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are there any measures of similarity or distance between two symmetric covariance matrices (both having the same dimension)?

I am thinking here of analogues to KL divergence of two probability distributions or the Euclidean distance between vectors except applied to matrices. I imagine there would be quite a few similarity measurements.

Ideally I would also like to test the null-hypothesis that two covariance matrices are identical.

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the answers to this question: quant.stackexchange.com/q/121/108 may be of some use. –  shabbychef Aug 23 '11 at 3:41
    
excellent question and answer on the link - thanks - yes this is where I was going :) –  Quant Guy Aug 23 '11 at 5:21
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4 Answers

up vote 7 down vote accepted

You can use any of the norms $\| A-B \|_p $ (see Wikipedia on a variety of norms; note that the sum of squared distances, $\sum_{i,j} (a_{ij}-b_{ij})^2$, is called Frobenius norm, and is different from $L_2$ norm, which is the square root of the largest eigenvalue of $(A-B)^2$, although of course they would generate the same topology). The K-L distance between the two normal distributions with the same means (say zero) and the two specific covariance matrices is also available in Wikipedia as $\frac12 [ \mbox{tr} (A^{-1}B) - \mbox{ln}( |B|/|A| ) ]$.

Edit: if one of the matrices is a model-implied matrix, and the other is the sample covariance matrix, then of course you can form a likelihood ratio test between the two. My personal favorite collection of such tests for simple structures is given in Rencher (2002) Methods of Multivariate Analysis. More advanced cases are covered in covariance structure modeling, on which a reasonable starting point is Bollen (1989) Structural Equations with Latent Variables.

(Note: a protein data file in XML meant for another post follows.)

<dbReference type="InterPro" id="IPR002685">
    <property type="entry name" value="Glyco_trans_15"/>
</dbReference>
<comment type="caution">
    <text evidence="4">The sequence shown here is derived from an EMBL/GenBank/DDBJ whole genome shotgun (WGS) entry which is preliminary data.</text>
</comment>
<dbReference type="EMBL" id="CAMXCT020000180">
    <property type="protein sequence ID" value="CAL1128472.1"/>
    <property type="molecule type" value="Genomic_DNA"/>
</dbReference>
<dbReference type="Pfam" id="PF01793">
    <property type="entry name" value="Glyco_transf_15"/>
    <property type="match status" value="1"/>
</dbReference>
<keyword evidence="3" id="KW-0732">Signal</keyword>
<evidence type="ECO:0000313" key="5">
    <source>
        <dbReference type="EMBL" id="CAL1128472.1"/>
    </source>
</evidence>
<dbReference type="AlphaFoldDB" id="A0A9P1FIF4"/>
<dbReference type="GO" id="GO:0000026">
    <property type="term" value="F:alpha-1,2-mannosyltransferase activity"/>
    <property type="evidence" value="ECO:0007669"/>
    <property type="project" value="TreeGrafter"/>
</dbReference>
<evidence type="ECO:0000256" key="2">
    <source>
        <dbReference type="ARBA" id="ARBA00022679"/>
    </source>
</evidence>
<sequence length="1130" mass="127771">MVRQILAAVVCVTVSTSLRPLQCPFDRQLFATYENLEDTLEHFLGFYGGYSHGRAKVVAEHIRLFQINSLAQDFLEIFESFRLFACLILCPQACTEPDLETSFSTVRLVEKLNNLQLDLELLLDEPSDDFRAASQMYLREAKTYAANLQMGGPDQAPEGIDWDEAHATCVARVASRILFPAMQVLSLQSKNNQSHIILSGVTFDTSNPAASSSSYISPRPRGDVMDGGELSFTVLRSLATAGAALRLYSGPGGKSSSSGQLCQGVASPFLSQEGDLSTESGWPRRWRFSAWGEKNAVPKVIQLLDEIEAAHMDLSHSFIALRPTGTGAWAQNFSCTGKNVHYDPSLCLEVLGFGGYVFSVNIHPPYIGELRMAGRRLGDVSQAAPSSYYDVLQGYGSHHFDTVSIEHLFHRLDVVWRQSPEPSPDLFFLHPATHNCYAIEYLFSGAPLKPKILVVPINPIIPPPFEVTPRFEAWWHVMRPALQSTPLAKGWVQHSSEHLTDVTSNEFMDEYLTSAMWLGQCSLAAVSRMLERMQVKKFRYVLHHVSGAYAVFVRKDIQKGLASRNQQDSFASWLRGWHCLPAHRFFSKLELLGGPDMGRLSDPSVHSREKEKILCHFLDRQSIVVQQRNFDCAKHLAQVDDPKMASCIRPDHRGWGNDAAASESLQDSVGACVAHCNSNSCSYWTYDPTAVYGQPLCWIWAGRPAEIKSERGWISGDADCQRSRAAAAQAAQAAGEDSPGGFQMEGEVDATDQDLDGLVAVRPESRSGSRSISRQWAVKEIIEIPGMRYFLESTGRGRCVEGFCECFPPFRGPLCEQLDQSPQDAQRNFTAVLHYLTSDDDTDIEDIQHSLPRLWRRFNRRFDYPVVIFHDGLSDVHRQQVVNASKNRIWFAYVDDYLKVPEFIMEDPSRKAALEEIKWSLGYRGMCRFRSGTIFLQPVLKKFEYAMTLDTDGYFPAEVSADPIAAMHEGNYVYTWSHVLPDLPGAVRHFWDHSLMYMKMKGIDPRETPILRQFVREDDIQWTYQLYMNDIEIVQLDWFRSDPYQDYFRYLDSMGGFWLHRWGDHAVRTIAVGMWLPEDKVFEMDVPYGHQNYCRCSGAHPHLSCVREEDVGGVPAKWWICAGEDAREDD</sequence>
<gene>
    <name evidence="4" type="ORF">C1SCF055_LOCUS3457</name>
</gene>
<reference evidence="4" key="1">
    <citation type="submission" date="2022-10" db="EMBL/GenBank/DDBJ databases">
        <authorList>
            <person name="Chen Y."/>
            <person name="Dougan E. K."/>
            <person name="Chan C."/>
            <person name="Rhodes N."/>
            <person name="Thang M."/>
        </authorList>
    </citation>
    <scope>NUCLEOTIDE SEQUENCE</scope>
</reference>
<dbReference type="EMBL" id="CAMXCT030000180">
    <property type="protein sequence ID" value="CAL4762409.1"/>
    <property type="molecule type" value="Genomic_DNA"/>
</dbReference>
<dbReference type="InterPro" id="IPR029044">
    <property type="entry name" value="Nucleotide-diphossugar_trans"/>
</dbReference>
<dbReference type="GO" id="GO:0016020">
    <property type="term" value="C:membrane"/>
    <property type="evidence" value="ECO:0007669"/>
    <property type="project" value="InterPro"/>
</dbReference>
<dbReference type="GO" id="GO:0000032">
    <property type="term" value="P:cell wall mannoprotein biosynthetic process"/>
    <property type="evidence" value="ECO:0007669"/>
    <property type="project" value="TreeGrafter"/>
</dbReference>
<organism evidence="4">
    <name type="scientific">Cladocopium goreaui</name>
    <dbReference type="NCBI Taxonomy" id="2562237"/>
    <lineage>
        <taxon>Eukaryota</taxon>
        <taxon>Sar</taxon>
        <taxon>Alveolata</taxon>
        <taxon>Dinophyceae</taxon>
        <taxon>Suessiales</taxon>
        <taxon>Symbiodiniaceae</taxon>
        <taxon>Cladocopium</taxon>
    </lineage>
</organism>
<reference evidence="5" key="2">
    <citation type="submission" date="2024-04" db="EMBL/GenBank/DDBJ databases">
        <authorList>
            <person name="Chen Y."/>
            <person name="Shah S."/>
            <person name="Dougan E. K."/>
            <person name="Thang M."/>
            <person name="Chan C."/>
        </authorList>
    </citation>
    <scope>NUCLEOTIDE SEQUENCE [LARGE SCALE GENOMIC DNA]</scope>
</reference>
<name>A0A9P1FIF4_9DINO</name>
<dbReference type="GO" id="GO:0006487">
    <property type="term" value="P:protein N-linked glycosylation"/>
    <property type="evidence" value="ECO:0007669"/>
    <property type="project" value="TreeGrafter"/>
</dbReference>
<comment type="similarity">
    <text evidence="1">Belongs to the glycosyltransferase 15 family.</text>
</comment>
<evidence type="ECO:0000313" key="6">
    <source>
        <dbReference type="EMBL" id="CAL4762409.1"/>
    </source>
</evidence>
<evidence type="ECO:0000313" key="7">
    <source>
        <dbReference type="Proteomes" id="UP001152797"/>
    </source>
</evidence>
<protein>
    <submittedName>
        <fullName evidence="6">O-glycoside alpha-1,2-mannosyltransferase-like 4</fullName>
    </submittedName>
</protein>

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i have a problem with $1/2(\verb+tr+(A^{-1}B)-\log(|B|/|A|))$: it doesn't give the same value if you permute $A$ and $B$ ( a real distance should be symmetric). –  user603 Aug 23 '11 at 6:49
    
i have a problem with $(A-B)^2$: it is not affine equivariant (if you rotate the matrices, there distance changes!). Furthermore, you should somehow scale your matrices (they might be measured in very different units), also, it is only natural to require that the distance between two covariance matrices be the same as the distance between the corresponding correlation matrices: so I suggest $(A\det(A)^{-1/p}-B\det(B)^{-1/p})^2$. –  user603 Aug 23 '11 at 6:54
    
First, K-L is not a real distance, and that's a well known fact. Second, if the matrices are measured in different units, they cannot be equal. –  StasK Aug 23 '11 at 13:49
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there are two further that i know of. Denote $\varSigma_1$ and $\varSigma_2$ your matrices both of dimension $p$.

  1. Cond number: $\log(\lambda_1)-\log(\lambda_p)$ where $\lambda_1$ ($\lambda_p$) is the largest (smallest) eigenvalue of $\varSigma^*$, where $\varSigma^*$ is defined as: $\varSigma^*:=\varSigma_1^{-1/2}\varSigma_2\varSigma_1^{-1/2}$

  2. Det ratio: $\log(\det(\varSigma^{**})/\sqrt{\det(\varSigma_2)*\det(\varSigma_1)})$ where $\varSigma^{**}=(\varSigma_1+\varSigma_2)/2$.

The first one focuses on the maximum difference (think of it as a matrix version of the sup norm) and the second one on average differences (think of it as the matrix equivalent of the 2 norm).

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The covariance matrix distance is used for tracking objects in Computer Vision.

The currently used metric is described in the article: "A metric for covariance matrices", by Förstner and Moonen.

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A measure introduced by Herdin et al. (2005) is $$d = 1 - \frac{\text{trace(R1} \cdot \text{R2)}}{\text{norm(R1)} \cdot \text{norm(R2)}}$$ where the norm is the Frobenious norm. The paper is available here.

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